Today was a great day. I had planned to take a sightseeing tour of Ottawa, but I found out that the two bus tour companies had both closed for the season yesterday! So, after signing in for my conference, I went to watch parliament for the afternoon. When I arrived, I had to go through two different security checks to get into the visitor's gallery.
It was strange to watch a debate on the Nis'ga treaty with only 2 members of the Liberal Party in attendance. At one point, it was so ridiculous that a Reform MP got up to complain about the empty seats across from him. Within 4 seconds, 25 or so Liberals flooded into the House... but they didn't last long!
The highlight was Question Period, a 45 minute free-for-all that's the best theatre you'll ever see. My MP's office gave me a special pass to sit in the side gallery for VIP's. Imagine me, a special guest of the Reform Party! I was able to look straight at Preston Manning and Chuck Strahl (my MP), and watch them throw shots against Paul Martin and Herb Grey. The shots were well-aimed, but the Government didn't seem to sweat it. (The heckling was hilarious: one guy screamed out "...because you're so stupid!!!!!" and didn't get thrown out!) Sorry I don't have any pictures of this; they don't allow any recording devices or cameras into the HOC.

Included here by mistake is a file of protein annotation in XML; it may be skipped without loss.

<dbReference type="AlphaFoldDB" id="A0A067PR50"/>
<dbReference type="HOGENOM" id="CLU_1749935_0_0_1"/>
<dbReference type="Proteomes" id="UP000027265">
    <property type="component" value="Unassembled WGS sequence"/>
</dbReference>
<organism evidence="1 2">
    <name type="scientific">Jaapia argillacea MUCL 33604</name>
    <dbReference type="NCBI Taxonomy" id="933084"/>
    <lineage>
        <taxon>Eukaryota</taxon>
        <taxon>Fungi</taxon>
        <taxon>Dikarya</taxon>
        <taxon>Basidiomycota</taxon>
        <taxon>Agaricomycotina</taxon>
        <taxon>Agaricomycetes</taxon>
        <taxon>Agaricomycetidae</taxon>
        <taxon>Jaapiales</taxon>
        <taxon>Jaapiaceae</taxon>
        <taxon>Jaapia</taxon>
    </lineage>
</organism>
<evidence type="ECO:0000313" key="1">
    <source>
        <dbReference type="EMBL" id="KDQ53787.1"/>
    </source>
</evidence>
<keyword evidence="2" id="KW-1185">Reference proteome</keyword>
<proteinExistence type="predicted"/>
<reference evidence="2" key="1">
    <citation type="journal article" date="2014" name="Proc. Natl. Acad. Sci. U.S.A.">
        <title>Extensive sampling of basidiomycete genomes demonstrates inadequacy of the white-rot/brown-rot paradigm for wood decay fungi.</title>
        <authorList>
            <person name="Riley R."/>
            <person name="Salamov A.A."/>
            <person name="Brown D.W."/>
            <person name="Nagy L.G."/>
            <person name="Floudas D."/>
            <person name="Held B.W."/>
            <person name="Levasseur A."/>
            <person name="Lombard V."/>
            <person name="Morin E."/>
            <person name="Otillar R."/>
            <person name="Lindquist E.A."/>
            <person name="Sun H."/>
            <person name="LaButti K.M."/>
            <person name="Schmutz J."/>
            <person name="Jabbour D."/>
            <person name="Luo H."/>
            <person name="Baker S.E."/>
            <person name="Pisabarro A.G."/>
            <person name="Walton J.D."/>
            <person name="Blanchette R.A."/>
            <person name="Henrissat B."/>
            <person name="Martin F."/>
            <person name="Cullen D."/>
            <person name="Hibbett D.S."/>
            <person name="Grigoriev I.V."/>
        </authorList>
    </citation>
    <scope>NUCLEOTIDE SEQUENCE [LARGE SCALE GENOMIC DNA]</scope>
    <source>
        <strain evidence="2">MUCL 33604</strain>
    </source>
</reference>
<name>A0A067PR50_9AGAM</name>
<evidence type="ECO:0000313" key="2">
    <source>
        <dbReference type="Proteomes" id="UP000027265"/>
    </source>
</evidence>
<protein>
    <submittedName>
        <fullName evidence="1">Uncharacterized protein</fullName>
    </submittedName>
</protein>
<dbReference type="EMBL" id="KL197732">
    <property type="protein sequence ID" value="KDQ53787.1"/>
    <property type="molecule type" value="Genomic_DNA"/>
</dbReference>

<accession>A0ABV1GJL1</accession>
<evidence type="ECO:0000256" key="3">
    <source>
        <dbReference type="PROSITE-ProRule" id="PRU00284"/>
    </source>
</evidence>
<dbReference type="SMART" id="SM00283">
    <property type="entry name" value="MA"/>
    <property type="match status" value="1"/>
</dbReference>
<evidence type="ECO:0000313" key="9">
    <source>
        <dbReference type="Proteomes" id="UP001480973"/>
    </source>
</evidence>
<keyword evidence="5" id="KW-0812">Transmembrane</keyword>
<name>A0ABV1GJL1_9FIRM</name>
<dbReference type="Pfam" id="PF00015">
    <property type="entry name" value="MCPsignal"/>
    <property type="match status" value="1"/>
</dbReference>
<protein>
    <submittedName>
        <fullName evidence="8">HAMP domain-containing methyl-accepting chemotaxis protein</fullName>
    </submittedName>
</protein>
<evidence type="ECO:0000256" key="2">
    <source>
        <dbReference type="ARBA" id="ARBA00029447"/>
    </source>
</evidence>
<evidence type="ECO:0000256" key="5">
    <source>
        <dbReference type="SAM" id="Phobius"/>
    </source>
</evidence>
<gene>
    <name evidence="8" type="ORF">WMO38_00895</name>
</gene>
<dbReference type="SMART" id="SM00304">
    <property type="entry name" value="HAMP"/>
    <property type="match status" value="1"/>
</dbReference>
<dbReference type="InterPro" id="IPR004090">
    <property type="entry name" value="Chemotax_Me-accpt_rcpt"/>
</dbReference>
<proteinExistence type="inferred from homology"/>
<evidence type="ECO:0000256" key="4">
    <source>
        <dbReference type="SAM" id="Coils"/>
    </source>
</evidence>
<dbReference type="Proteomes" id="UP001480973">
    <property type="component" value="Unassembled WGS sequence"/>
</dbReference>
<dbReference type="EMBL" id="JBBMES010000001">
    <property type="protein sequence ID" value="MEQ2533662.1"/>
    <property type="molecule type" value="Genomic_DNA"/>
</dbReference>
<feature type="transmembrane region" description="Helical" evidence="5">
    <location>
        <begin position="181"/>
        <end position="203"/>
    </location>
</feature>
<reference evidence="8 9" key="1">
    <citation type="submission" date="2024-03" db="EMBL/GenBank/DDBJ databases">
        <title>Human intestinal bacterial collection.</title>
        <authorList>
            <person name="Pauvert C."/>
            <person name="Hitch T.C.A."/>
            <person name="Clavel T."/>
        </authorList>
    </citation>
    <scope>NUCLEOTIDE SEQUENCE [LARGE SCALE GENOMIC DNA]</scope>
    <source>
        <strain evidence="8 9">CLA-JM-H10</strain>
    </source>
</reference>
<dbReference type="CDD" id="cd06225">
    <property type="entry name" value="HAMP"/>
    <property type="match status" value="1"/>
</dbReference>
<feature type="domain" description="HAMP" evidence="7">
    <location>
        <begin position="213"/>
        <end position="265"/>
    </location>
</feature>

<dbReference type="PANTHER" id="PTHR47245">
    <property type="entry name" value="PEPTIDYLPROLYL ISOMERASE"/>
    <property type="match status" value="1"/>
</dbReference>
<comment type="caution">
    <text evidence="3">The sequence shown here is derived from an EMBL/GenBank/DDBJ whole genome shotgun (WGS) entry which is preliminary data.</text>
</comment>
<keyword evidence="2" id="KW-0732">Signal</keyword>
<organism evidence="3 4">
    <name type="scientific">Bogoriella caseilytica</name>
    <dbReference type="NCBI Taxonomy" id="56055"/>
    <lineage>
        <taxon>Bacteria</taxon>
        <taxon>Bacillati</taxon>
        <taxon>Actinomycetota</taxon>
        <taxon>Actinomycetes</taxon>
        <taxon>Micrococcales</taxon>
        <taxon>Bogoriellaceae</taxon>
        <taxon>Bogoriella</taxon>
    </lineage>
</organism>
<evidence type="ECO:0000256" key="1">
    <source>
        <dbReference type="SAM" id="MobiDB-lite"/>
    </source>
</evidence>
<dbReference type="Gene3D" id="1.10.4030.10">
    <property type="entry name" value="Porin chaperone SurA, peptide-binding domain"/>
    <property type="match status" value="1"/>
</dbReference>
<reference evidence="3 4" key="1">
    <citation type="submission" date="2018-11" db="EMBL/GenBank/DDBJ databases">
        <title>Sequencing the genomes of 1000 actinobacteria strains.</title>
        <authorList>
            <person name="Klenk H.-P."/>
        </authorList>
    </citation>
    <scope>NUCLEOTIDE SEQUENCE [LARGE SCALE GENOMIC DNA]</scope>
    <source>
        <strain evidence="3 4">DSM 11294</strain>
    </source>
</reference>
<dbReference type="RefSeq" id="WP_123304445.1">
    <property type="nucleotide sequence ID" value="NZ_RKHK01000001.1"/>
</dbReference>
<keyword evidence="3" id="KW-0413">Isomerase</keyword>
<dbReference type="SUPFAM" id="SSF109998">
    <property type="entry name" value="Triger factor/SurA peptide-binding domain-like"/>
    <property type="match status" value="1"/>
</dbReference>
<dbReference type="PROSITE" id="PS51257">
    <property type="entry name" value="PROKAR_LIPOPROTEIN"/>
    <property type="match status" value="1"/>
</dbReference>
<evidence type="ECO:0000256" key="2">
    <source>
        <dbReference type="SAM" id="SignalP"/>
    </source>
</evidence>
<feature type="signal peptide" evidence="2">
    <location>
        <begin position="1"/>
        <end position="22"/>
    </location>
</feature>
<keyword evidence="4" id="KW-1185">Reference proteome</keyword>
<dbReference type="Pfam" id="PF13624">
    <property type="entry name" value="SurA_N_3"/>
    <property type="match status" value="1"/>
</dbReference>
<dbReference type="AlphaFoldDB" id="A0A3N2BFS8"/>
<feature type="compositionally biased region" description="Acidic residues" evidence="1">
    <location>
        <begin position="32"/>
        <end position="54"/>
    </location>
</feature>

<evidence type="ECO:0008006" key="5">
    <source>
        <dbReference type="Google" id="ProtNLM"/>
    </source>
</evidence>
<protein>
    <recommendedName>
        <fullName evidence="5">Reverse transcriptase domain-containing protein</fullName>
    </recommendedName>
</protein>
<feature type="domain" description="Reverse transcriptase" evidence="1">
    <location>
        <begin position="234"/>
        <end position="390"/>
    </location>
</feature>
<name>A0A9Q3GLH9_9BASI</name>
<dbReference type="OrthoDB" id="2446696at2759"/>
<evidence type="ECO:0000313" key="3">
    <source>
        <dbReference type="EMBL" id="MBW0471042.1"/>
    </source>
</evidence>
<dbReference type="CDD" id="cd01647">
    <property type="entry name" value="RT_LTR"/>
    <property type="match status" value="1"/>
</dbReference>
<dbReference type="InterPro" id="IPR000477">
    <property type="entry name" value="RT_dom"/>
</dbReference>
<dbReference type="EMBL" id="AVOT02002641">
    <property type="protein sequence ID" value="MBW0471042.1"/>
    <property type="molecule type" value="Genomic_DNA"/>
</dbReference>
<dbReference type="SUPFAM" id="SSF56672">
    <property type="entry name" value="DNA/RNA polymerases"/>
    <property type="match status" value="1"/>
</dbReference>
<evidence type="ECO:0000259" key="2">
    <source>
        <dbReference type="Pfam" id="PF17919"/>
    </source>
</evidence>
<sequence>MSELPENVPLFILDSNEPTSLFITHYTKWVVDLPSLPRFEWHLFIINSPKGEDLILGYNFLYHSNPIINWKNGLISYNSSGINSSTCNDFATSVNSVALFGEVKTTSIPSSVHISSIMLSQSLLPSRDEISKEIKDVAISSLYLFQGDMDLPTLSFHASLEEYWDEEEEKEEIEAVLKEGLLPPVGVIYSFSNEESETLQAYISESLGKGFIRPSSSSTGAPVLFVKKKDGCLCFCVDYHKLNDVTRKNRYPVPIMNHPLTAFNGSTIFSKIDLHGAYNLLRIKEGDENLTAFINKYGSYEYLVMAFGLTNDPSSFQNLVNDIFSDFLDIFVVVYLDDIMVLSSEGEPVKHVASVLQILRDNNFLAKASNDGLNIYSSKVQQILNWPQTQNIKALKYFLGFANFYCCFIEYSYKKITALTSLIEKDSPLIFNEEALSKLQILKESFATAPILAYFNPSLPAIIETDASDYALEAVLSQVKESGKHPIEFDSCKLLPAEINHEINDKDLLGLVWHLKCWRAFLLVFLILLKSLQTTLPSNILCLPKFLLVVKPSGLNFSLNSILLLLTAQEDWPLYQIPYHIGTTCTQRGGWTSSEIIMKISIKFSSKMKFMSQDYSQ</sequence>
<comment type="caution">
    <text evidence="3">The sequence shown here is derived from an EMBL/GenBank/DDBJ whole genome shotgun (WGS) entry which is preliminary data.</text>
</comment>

Tonight I took a tour of the Centre Block of the Parliament, and had my first working dinner of the conference. Here are some pictures.
Our tour guide, Sean, started us out in a room where all the members of past Parliaments are listed.
We stepped into the Senate Chamber. It's decorated with giant paintings depicting the First World War. Two female teachers snuck out to the Speaker's chair, but got into trouble with the guards. I was embarrassed... teachers can be so rowdy.
We went up to the observation deck of the Peace Tower. What a view!!! Ottawa is a truly beautiful city. Here is shot upwards of the tower clock. I know, I know, this is a strange shot.
The central hall of the Centre Block is a series of beautiful gothic vaults. The stone is, I believe, Manitoba granite. On Wednesday night we had our M.P.'s dinner here.
This is in the Memorial Room. All of Canada's and Newfoundland's dead soldiers, airmen and sailors are listed here, from the Nile Campaign to the Korean War (about 115,000 in total). This is the book for WW1. At 11:00 am every morning, they turn it to the next page.
The dinner in the West Block begins!!!
Here is the focus group that I will be working with for much of the week. They are teachers from all across Canada. They're a very sharp and dedicated bunch of people; it will be fun to work with them and learn from them.
Good night, everybody!